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Arch of Cabo San Lucas

The Cabo San Lucas Arch is a magnificent natural rock formation at the southern tip of Mexico’s Baja California Peninsula. This rock marks the beginning of Land’s End where the Sea of Cortez meets the Pacific Ocean.

At the tip of the Baja Peninsula stands a craggy arch-shaped rock formation overlooking the ocean. Cabo San Lucas Arch is like a gateway to the ocean and has a majestic appearance that is reminiscent of another world.

This famous arch was carved over time as strong winds and waters eroded these rock formations. This part of the Baja Peninsula, also known as Land’s End, is one of the most popular attractions in Cabo San Lucas.

Pirates roamed the area, hiding behind the rocky walls and waiting for an opportunity to attack approaching ships. If you come here on a glass-bottom boat, you can admire the tropical fish that are abundant in this area.

Take a day trip and visit Playa del Amor (Lover’s Beach), which is a secluded stretch of sand. Snorkel or scuba dive in the water or relax on the beach. Stroll along the shore and watch El Arco change color as the sun sets.

Between December and March, watch whales migrate from the cold Arctic to the warm Baja Peninsula. The shallow, warm water makes the bay of Cabo San Lucas an ideal place for whales to give birth and raise their young.

To get to the arch, take a water taxi from the Cabo San Lucas. Optionally, you can rent a kayak and paddle out to Land’s End instead. Facilities at El Arco are limited, adding to the quiet and natural atmosphere of the place.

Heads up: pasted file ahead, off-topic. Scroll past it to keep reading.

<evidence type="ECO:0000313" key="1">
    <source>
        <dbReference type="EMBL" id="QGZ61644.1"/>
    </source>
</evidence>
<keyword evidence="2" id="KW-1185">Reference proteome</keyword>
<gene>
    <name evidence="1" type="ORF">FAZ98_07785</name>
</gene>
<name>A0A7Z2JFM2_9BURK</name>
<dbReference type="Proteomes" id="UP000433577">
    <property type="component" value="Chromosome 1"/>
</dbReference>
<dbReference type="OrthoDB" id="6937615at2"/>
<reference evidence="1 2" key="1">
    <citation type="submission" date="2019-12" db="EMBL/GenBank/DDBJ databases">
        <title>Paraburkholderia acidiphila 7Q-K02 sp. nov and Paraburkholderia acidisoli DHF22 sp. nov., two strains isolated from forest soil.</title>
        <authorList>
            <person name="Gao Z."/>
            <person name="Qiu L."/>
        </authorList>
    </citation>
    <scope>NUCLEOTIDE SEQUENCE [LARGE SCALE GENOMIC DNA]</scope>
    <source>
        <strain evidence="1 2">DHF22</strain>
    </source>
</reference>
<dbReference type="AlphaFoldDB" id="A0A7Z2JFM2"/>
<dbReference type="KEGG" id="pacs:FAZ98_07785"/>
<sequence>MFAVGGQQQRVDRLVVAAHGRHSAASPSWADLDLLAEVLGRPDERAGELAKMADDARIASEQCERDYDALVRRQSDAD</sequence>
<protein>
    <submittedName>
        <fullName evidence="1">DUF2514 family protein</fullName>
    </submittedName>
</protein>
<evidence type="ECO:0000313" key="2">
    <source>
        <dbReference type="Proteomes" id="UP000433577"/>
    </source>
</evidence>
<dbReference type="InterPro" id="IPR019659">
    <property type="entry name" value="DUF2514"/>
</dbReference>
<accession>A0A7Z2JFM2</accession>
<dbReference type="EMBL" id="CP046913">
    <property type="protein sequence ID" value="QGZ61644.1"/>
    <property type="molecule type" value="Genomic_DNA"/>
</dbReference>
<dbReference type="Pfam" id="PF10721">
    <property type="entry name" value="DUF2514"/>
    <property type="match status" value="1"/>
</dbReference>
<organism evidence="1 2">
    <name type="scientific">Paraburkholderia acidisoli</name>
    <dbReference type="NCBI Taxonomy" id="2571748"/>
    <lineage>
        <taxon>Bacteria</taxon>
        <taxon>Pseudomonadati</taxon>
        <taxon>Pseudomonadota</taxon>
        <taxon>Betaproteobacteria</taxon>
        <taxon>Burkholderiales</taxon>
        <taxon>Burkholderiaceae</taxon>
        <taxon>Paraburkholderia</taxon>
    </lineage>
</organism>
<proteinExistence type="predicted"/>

Currents on the Pacific side of Land’s End are often too strong for swimming.

Many light boats, some with glass bottoms, frequently visit the beaches of Amor and Divorcio (Lover’s Beach and Divorce Beach), located between the Pacific Ocean and the Sea of Cortez, next to El Finisterra (Earth’s End).

The soft sand and moderate waves at both beaches make them good spots for swimming and snorkeling. Cruise boats pass a little further and adventurers with parachutes seem to touch the rocks protecting the shore.

Land’s End – El Finisterra

This rock formation is known as Land’s End because it is where the Pacific Ocean meets the Sea of Cortez. These rocks played an important role in the epoch when the route of the Manila galleons passed through this coast.

Many pirates historically frequented this region. These rocks provided good hiding spots for pirate ships, and lookouts stationed there could signal the arrival of potential targets, allowing the pirates to prepare for attacks.

Boats depart from Medano Beach every morning for a 30-minute trip to Land’s End.

The trip passes good diving spots and a famous sea lion colony, and your guide will introduce you to the history and legends associated with each of the rock formations you encounter along the way.

In October, when sea levels drop, visitors can walk through the arch onto the beach.

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